This week’s blog is somewhat inspired by a blog started by a friend of mine (let’s call him John Brown, as that’s his name :)). John had entered The Great North Run (which is fact approaching for me now) a couple of years ago, and charted his progress each week by signing off with a favourite song of his. He unfortunately got injured before the GNR, and it didn’t get fully finished, but nonetheless I loved reading it.
So, when I resurrected my blog a few months ago, I was going to end each blog post with a song like John did. As I haven’t done so to date, I thought I’d add a few here in this post, as much as for posterity as anything.
Choosing your favourite song though is a nigh on impossible task in my view. They change with what mood you are in, or what is happening in your life at the time. Songs also evoke memories of childhood, of events in your life, of moments of love, of family and friends, and so many more things. As memories fade and change then so do the songs, but it is just as easy to recall a memory (or a song) from 40 years ago as it is from 40 days ago, in fact probably more so.
Although I never wear headphones on runs (I prefer to stay alert and listen for things that might hurt me!) I did used to on long walks, and like most people I (used to) have a playlist. It was (like much of my taste in music, which will be echoed below) very eclectic in nature, but a lot of it was fairly mindless stuff which I could lose myself in to pass the time. Long walks for me used to sometimes be 20 miles or more, and that’s over 5 hours worth of time to keep yourself amused. Sometimes I’d just hit ‘random play’ on iTunes and see what came along. There’d then be much skipping/fast forwarding whenever I wasn’t in the mood for half the stuff that popped up. And, as my son will tell you, my taste in music was never that good, even by my own admittance!!
But how to actually choose favourite songs? It’s like choosing a favourite movie (pretty impossible for me on almost any given day) or a favourite child! And in fact I’m not sure I could name my favourite Queen song for example. So all I’ve tried to do here is to name a selection of songs that (still, as most of them are old like me :)) represent something special. And if not always for the brilliance of the song itself, then for whatever it triggers in me. I think, (and this has taken some time to pull together!) what I have ended up with here are some tracks that when I hear them, they actually do something amazing to me. So I’ve tried to also describe why they are special wherever I can. Forgive then please the self-indulgence!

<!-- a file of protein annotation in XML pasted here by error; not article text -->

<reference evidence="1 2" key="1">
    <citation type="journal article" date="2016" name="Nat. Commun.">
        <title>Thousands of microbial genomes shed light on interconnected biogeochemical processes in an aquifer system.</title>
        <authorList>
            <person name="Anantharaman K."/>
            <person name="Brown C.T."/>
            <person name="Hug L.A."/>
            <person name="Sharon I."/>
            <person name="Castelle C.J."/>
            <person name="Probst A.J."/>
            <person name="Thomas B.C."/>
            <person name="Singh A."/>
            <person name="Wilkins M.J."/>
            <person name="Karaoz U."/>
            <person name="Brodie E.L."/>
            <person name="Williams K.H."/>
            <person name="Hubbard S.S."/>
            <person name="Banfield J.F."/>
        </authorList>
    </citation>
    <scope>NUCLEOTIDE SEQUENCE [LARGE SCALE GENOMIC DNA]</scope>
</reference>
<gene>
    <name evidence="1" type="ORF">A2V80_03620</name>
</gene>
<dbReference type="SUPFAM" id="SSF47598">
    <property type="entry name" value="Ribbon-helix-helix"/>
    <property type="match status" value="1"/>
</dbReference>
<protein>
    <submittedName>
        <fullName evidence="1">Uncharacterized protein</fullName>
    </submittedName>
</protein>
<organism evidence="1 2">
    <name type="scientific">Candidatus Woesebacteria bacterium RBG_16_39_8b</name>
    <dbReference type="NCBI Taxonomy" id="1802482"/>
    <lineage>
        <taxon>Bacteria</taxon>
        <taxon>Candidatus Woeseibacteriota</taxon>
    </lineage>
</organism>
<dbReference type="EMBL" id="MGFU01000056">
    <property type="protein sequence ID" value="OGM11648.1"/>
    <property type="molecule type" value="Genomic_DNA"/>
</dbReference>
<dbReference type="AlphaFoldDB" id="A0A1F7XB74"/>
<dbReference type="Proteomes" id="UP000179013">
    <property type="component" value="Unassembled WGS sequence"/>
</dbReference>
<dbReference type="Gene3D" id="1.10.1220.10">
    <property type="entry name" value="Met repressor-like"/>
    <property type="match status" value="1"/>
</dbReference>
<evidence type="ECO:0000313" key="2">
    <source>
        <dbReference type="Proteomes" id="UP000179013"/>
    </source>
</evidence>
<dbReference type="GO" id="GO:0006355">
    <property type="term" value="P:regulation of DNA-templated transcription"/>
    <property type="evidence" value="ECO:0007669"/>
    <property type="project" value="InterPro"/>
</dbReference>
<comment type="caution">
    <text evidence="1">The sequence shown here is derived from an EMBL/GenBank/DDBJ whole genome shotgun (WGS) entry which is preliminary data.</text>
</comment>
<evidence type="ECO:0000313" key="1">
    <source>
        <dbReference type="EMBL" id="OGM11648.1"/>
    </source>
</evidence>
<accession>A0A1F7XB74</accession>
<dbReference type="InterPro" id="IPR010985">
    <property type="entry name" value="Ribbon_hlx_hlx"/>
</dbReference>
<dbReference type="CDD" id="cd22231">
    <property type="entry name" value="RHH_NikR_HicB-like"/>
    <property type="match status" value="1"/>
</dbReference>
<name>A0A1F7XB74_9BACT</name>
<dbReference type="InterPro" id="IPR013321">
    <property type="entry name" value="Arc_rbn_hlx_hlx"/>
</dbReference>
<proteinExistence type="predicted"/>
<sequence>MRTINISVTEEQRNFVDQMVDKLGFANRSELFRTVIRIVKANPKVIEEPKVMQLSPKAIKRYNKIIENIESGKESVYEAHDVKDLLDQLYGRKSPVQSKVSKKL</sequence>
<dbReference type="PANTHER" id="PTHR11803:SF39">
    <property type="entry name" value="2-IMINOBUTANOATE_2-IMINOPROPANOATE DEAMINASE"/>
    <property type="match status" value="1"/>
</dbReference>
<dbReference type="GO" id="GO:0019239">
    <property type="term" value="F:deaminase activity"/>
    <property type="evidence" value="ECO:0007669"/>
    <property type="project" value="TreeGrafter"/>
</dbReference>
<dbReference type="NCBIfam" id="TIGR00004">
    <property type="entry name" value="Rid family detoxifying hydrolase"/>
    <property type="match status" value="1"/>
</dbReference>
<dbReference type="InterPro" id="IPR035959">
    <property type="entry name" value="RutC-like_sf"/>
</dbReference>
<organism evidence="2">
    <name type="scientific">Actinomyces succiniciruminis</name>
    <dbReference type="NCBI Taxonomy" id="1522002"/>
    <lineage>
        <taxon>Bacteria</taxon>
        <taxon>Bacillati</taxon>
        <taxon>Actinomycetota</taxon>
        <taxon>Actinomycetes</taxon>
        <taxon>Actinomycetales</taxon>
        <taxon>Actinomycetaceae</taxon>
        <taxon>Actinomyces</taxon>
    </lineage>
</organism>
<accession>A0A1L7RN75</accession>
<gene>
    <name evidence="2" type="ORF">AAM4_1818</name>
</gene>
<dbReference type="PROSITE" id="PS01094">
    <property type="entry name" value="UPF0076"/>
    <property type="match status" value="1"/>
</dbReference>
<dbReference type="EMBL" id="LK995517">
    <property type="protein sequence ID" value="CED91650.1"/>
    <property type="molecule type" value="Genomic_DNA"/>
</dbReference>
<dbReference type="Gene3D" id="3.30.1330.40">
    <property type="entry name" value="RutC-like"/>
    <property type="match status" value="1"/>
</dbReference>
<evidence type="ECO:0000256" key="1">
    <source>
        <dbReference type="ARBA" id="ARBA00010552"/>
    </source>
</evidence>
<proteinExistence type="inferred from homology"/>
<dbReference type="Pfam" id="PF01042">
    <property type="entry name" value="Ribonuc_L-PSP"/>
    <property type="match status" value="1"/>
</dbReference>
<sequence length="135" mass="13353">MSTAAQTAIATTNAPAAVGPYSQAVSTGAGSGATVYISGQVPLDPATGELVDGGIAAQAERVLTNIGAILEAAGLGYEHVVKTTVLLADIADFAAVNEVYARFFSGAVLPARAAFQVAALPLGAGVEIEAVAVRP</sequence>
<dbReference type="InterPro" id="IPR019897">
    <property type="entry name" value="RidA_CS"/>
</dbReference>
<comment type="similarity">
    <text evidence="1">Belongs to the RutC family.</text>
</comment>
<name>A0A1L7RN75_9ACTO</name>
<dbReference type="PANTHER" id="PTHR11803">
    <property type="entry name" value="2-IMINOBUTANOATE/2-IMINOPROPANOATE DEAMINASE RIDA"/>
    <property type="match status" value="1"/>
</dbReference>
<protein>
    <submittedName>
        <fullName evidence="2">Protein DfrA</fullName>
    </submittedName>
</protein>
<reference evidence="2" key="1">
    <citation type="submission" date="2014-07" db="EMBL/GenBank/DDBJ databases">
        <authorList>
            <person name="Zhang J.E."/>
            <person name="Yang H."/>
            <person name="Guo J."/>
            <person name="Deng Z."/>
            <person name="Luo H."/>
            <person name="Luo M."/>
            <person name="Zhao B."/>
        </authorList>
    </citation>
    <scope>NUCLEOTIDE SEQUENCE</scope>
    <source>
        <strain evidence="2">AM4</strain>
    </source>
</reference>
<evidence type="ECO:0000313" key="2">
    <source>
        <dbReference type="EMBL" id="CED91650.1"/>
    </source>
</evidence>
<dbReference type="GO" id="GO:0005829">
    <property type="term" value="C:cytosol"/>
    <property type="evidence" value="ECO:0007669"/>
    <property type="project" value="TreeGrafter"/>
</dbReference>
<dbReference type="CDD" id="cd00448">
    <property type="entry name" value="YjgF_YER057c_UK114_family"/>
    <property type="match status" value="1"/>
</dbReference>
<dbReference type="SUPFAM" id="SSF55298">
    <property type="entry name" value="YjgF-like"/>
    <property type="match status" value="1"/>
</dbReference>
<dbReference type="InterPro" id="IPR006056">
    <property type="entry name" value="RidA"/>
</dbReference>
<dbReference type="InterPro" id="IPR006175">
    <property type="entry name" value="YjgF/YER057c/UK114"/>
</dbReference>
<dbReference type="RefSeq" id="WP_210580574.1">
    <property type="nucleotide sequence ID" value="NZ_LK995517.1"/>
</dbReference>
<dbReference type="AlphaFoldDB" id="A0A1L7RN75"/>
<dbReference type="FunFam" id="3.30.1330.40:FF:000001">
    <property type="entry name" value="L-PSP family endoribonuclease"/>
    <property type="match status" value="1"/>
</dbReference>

Oh and John’s blog is at the following address – I hope he resurrects it sometime, as I totally loved reading it: https://johnrobertbrown73.wordpress.com/tracks/
So here goes, and (definitely) in no particular order, as they say……….
ELO – Rockaria – Gosh, I could have chosen several songs by ELO. Telephone Line (one of the first singles I ever bought) for example, or Confusion, or Wild West Hero, and certainly Mr Blue Sky. Why can I only have one song per artist? I absolutely loved ELO, and the Out of the Blue Album was the first album I ever bought, when I’d just had my appendix removed, aged 13. I think I could still name all of the songs on the album now and know all the lyrics off by heart. Musical genius for its time. Rockaria to me brings out the best in ELO, showcasing Jeff Lynne’s great vocals and also the brilliant orchestration they always had. It’s catchy too, and fast paced. Love it….
Queen – Teo Torriate (“Let Us Cling Together”) – I don’t know how many Queen songs I could have put in my favourites over the years. Queen were the first band I saw live, the Wall of Lights tour, with Freddie Mercury in his absolute prime. I was transfixed, blown away, and remained a fan for life. I think Freddie Mercury was the biggest musical genius ever, the most amazing all round entertainer, and the best frontman the world of music has been lucky to witness. I need not re-tell his story here to anyone. I sat and cried the night he died with my friend Mab in The Kings Head in Lichfield (but not as much as Mab did it is fair to say). The world is is still a considerably poorer place for his sad demise, but he is otherwise immortal, and I firmly believe that his music and his legacy will live forever.